A smart antenna is a digital wireless communications antenna system that takes advantage of diversity effect at the source (transmitter), the destination (receiver), or both. Diversity effect involves the transmission and/or reception of multiple radio frequency (RF) waves to increase data speed and reduce the error rate.
In conventional wireless communications, a single antenna is used at the source, and another single antenna is used at the destination. This is called SISO (single input, single output). Such systems are vulnerable to problems caused by multipath effects. When an electromagnetic field (EM field) is met with obstructions such as hills, canyons, buildings, and utility wires, the wavefronts are scattered, and thus they take many paths to reach the destination. The late arrival of scattered portions of the signal causes problems such as fading, cut-out (cliff effect), and intermittent reception (picket fencing). In a digital communications system like the Internet, it can cause a reduction in data speed and an increase in the number of errors. The use of smart antennas can reduce or eliminate the trouble caused by multipath wave propagation.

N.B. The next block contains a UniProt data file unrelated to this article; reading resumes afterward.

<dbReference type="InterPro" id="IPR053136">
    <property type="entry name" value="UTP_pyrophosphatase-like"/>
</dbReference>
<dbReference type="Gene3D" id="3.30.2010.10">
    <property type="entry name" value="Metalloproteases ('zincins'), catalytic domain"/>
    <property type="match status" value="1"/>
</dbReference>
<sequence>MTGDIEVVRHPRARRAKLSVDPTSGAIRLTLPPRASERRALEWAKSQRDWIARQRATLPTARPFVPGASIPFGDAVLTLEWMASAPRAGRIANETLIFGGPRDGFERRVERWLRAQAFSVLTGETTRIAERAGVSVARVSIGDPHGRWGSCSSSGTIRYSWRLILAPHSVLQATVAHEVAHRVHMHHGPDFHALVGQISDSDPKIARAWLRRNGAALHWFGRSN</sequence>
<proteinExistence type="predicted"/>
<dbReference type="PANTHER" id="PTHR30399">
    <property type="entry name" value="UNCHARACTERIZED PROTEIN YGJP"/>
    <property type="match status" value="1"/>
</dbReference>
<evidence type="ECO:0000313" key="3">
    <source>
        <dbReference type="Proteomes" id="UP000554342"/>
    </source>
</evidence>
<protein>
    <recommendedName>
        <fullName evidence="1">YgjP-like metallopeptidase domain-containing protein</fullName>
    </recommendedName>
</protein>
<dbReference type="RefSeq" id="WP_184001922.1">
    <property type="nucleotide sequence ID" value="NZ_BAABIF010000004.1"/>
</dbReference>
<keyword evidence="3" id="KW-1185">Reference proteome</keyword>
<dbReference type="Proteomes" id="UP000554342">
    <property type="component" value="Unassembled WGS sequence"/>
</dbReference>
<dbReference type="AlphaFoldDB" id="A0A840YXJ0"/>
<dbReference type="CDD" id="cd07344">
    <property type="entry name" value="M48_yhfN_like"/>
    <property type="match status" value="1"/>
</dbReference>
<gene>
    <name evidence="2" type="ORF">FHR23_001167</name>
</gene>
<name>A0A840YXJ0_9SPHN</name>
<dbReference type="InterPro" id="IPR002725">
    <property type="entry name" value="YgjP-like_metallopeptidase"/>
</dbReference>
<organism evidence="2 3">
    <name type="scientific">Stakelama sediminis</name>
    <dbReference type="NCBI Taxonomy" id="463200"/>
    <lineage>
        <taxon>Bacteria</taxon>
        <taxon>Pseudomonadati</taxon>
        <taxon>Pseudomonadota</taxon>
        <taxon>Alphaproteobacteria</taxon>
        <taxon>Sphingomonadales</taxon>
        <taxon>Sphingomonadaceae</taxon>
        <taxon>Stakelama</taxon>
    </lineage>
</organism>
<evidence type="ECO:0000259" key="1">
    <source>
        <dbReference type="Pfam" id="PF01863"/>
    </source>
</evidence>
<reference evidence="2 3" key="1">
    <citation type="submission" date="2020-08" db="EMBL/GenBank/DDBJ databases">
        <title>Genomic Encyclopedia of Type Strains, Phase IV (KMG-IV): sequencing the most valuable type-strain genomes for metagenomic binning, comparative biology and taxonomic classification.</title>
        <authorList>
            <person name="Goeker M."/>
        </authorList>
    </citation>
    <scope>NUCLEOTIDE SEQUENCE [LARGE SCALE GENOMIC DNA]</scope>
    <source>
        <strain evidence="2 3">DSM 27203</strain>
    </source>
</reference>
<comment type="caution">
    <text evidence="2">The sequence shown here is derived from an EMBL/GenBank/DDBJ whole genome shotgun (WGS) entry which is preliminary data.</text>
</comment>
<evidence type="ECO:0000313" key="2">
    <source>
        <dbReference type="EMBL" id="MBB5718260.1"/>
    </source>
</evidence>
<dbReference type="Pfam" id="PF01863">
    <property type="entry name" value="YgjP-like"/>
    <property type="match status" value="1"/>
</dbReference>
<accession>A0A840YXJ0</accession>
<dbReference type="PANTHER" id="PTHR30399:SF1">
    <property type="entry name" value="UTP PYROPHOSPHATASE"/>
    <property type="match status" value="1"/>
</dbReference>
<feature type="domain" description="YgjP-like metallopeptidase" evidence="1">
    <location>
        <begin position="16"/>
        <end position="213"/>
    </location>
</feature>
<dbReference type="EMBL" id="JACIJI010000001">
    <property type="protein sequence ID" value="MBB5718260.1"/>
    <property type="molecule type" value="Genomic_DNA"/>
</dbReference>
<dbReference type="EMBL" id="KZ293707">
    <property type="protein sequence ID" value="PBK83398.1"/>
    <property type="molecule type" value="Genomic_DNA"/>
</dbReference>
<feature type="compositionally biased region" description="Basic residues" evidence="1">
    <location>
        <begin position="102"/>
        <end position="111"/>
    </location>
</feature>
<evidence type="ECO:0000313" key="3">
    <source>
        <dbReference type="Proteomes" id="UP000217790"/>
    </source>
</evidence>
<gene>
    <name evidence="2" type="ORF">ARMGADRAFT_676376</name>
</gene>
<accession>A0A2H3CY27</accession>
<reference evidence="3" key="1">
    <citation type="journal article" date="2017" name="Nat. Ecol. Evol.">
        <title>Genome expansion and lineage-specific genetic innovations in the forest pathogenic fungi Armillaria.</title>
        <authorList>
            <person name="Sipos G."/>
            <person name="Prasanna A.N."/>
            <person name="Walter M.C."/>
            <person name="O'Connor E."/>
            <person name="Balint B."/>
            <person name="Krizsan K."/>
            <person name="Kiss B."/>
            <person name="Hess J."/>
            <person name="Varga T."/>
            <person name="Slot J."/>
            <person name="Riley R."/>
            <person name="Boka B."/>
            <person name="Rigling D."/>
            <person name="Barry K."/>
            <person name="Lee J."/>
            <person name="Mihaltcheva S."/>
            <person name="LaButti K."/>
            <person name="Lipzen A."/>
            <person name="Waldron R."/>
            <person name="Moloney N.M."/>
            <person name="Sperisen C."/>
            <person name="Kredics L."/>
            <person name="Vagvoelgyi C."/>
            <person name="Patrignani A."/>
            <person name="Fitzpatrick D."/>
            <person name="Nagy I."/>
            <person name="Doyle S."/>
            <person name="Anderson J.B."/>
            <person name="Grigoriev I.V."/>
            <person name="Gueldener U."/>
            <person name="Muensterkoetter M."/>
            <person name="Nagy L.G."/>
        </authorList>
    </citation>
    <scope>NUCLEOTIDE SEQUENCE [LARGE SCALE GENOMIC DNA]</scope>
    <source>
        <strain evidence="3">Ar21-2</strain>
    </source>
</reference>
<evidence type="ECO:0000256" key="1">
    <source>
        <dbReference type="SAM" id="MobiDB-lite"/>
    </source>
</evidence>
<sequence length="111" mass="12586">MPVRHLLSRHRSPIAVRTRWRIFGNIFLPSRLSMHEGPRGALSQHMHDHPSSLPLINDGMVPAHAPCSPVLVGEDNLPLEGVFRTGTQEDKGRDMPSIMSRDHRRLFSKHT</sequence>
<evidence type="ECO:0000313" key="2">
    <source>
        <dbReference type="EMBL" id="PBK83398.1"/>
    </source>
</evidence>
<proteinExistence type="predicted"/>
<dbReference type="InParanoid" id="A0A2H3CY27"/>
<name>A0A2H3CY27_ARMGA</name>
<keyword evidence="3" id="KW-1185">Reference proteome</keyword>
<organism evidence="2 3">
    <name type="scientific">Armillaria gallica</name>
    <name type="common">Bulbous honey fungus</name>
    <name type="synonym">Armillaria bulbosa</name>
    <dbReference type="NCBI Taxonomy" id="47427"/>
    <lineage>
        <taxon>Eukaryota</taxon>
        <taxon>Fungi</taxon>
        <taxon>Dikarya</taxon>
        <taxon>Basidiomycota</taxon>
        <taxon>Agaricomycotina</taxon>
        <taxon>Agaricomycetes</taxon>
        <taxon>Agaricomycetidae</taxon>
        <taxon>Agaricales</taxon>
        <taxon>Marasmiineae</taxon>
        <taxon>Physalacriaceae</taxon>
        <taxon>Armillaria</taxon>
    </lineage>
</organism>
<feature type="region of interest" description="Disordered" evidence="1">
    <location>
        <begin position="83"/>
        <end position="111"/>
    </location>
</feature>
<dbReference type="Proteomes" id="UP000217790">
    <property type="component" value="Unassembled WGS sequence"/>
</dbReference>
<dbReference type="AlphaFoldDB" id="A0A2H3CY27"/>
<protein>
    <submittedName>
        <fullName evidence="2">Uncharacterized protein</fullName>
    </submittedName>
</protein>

Smart antennas fall into three major categories: SIMO (single input, multiple output), MISO (multiple input, single output), and MIMO (multiple input, multiple output). In SIMO technology, one antenna is used at the source, and two or more antennas are used at the destination. In MISO technology, two or more antennas are used at the source, and one antenna is used at the destination. In MIMO technology, multiple antennas are employed at both the source and the destination. MIMO has attracted the most attention recently because it can not only eliminate the adverse effects of multipath propagation, but in some cases can turn it into an advantage.
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